2. Code 46-307 relating to the filing of a traverse to a garnishment provides that, if the garnishee, his agent or his attorney of record be inaccessible, notice of the traverse shall not be necessary "But in all other cases any judgment taken against the garnishee without service of such notice of traverse shall be void." The motion to set aside is based on the allegation that notice of the traverse was served only on a "Mr. Wheeler" who was not the garnishee, his agent or attorney, and that the garnishee received no other service or notice of the filing of the traverse or the subsequent hearing until after judgment had been rendered. These facts, if established, would of course render all proceedings after the filing of the answer completely void.
This case is complicated by the fact that appellants, pending an attachment against DeVore, garnished "General Apartment Company" by leaving the summons with a Mr. Wheeler on a job site of "General Apartment Company." Thereafter "General Apartment Company" answered not indebted, the affidavit being signed by "F. H. Kilgore, Jr., President." In the sworn motion to set aside, however, Kilgore asserts that "General Apartment Company" is not a corporation but his personal trade name properly registered as such, and that he might have been served at listings in the telephone directory under either "F. H. Kilgore, Jr.," or "General Apartment Company," being thereby available for service, but that Wheeler is not his agent and he had in fact no knowledge of the traverse or the hearing thereon. It is well established that an individual may be sued under his trade name, especially in regard to business carried on in such name, and that the judgment against him in the trade name will be good. Charles v. Valdosta Foundry &c. Co., 4 Ga. App. 733 (2) (62 SE 493)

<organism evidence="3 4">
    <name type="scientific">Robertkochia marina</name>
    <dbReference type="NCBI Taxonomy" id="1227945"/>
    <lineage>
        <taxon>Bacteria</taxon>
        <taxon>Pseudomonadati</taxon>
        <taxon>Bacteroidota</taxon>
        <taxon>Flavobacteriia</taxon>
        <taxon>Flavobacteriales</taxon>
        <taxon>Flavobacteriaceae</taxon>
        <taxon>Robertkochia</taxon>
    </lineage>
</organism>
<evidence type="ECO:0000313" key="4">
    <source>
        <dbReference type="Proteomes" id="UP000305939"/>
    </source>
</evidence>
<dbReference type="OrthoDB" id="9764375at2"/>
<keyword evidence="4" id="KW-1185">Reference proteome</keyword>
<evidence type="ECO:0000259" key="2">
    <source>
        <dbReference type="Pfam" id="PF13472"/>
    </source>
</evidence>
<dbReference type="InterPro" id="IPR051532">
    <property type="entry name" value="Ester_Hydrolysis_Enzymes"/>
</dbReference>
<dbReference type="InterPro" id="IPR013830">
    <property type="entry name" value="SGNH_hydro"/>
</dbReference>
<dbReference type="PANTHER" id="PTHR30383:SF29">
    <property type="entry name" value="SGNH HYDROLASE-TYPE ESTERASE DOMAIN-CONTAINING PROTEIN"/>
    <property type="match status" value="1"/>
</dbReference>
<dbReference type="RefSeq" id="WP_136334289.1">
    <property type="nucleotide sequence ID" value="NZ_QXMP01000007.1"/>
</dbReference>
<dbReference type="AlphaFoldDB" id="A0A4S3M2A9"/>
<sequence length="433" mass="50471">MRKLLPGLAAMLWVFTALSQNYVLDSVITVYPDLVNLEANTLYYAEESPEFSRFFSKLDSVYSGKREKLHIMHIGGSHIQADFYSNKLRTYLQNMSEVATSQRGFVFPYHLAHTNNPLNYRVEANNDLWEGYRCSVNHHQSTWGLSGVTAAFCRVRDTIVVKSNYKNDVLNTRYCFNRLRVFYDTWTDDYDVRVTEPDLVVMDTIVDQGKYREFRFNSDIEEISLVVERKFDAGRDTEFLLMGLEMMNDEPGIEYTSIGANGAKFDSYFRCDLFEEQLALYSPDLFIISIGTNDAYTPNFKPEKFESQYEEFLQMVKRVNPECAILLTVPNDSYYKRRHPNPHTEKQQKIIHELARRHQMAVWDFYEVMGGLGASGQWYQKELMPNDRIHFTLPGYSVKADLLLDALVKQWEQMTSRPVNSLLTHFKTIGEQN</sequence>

; DeFee v. I. S. Berlin Press, 115 Ga. App. 206 (3) (154 SE2d 452)
; Eslinger v. Herndon, 158 Ga. 823 (4) (124 SE 169)
. The question is not the name in which the garnishee Kilgore was sued but whether Wheeler, upon whom the notice of traverse was served, was in fact his agent at the time of that service. The trial court did not abuse its discretion in setting the judgment aside so that the validity of the service upon which the validity of the judgment finding the garnishee indebted depends, could be inquired into. This being a question of fact, it was further proper to deny the judgment creditor's motion for summary judgment.
Sutherland, Asbill & Brennan, James L., Smith, III, for appellees.